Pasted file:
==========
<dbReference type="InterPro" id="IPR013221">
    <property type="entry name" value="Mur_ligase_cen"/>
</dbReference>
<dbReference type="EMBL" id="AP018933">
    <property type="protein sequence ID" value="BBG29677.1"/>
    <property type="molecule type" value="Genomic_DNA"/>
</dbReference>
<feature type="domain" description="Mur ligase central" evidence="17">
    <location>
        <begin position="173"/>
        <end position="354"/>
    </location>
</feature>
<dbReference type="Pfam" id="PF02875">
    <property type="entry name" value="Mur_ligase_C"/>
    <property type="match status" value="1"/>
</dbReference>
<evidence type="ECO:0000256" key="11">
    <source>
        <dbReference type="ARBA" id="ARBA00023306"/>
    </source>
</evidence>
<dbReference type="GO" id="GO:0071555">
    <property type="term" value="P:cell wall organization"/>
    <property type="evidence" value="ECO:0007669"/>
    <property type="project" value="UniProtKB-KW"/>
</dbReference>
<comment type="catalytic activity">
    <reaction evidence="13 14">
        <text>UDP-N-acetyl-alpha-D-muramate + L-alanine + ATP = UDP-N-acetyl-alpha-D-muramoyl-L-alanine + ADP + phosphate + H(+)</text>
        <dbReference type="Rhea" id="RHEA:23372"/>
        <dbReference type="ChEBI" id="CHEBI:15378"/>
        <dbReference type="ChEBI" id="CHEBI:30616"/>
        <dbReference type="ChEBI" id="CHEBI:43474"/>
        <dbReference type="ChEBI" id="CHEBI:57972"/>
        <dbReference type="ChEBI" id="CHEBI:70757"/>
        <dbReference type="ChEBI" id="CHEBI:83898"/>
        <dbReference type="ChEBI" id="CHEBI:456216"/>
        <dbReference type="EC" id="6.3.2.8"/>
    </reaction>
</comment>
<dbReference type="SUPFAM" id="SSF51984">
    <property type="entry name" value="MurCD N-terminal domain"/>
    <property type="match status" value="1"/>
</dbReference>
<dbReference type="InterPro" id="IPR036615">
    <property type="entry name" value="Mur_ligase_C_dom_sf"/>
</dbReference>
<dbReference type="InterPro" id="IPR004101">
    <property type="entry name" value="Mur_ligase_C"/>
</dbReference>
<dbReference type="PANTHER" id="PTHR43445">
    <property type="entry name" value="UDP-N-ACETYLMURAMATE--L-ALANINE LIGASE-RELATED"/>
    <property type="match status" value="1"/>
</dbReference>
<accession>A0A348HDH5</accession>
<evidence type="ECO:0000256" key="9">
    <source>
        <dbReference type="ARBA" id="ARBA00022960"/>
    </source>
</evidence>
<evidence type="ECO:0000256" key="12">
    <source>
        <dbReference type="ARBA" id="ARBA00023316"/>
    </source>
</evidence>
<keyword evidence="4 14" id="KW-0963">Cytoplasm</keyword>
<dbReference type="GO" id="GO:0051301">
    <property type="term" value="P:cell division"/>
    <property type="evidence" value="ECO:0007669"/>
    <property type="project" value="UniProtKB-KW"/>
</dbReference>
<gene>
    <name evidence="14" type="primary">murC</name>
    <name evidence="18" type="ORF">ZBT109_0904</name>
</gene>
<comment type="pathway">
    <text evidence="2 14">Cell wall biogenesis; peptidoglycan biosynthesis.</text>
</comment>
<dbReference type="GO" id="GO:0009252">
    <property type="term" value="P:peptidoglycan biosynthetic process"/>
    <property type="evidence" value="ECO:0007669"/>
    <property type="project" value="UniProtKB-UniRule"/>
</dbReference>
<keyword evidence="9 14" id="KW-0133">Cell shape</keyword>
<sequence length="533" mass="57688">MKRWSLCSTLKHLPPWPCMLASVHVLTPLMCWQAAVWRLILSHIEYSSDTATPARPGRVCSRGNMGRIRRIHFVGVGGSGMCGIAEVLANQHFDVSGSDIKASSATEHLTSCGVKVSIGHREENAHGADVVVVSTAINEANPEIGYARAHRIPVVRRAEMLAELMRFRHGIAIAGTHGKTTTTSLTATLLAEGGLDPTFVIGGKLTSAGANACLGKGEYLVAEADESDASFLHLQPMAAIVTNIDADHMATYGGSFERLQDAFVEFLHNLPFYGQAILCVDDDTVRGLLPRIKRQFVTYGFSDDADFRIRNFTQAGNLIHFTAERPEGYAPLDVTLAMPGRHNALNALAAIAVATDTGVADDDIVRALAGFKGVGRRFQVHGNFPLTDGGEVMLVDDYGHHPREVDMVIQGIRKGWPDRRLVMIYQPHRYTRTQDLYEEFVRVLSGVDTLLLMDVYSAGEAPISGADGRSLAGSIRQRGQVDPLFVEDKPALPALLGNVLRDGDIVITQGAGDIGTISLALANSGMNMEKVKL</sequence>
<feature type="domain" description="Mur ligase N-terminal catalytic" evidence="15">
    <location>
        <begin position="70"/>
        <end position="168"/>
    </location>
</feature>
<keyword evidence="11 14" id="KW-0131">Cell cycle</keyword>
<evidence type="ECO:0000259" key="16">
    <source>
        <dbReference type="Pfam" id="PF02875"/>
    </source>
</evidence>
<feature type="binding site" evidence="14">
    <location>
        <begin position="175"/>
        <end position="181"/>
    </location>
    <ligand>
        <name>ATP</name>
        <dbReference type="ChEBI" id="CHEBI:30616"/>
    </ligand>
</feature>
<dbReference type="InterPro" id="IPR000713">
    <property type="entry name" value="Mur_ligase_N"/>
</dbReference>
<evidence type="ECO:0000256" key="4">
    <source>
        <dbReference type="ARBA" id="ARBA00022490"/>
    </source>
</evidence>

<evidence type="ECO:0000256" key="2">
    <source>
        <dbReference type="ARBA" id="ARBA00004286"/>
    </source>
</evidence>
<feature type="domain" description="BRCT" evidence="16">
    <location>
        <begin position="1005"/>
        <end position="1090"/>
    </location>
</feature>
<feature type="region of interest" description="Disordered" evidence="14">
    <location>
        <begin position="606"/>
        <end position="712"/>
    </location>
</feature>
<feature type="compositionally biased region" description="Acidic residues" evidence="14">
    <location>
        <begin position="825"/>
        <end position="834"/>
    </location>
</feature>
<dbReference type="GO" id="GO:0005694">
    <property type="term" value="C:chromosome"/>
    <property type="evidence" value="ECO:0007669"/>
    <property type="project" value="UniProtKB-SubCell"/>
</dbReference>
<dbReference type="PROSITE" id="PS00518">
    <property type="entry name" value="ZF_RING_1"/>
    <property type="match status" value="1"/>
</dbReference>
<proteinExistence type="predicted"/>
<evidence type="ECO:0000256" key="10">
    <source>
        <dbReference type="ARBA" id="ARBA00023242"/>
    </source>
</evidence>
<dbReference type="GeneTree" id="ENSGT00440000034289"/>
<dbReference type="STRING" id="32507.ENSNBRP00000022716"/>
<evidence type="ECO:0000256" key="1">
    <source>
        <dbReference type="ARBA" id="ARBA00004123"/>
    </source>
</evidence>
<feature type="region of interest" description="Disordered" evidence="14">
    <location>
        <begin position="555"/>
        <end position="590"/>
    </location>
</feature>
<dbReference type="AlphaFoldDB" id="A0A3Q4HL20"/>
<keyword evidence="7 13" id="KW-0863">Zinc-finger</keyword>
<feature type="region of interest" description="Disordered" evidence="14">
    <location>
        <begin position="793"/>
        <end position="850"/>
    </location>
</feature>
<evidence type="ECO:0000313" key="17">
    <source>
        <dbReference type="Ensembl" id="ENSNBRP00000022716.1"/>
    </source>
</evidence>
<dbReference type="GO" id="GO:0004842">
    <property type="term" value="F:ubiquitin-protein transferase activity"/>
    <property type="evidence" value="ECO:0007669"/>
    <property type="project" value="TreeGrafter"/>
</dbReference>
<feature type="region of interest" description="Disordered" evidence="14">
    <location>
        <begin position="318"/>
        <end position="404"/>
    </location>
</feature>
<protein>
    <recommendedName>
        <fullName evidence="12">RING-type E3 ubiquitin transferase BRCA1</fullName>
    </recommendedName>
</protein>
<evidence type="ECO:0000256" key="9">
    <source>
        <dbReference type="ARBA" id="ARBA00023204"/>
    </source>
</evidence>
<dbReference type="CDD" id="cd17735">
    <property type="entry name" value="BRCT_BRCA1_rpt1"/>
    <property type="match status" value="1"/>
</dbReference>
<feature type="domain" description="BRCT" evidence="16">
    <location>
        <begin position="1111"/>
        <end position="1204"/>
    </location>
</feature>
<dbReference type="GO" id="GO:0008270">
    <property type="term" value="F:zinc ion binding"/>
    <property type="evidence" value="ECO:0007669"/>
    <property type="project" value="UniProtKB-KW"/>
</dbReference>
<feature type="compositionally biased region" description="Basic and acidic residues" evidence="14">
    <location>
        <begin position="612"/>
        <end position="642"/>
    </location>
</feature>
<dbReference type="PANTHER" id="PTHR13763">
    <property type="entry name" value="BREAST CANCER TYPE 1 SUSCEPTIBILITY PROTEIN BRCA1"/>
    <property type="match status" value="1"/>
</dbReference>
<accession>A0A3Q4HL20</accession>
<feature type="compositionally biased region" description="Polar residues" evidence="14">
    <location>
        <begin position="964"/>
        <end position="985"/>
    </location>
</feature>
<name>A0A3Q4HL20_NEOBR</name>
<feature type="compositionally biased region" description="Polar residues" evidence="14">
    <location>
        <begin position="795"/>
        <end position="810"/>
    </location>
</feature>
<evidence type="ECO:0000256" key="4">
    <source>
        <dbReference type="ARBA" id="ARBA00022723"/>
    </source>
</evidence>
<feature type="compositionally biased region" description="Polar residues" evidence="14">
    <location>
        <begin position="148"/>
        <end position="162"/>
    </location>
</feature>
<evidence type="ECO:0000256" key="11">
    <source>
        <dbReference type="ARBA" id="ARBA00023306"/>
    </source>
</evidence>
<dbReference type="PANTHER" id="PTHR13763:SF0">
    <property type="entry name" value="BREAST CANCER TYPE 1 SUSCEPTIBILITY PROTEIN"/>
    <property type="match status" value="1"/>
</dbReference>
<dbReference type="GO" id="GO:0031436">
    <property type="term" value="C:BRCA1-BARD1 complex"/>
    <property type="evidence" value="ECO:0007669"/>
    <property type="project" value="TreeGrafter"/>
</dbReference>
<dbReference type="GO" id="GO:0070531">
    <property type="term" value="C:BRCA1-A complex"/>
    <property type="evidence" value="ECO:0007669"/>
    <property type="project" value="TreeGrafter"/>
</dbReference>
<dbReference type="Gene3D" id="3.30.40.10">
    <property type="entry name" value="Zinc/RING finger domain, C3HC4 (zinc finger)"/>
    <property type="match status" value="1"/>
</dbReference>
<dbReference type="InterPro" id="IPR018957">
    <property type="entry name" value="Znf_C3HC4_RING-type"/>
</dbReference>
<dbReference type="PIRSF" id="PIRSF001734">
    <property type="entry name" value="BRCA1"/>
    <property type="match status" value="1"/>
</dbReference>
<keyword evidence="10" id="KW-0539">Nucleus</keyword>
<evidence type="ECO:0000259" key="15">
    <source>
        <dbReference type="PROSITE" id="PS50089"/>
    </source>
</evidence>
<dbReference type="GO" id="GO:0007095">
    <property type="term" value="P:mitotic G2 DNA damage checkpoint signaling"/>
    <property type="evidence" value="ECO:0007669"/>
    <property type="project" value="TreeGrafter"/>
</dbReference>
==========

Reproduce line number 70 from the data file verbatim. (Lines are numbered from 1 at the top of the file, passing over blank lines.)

    <property type="evidence" value="ECO:0007669"/>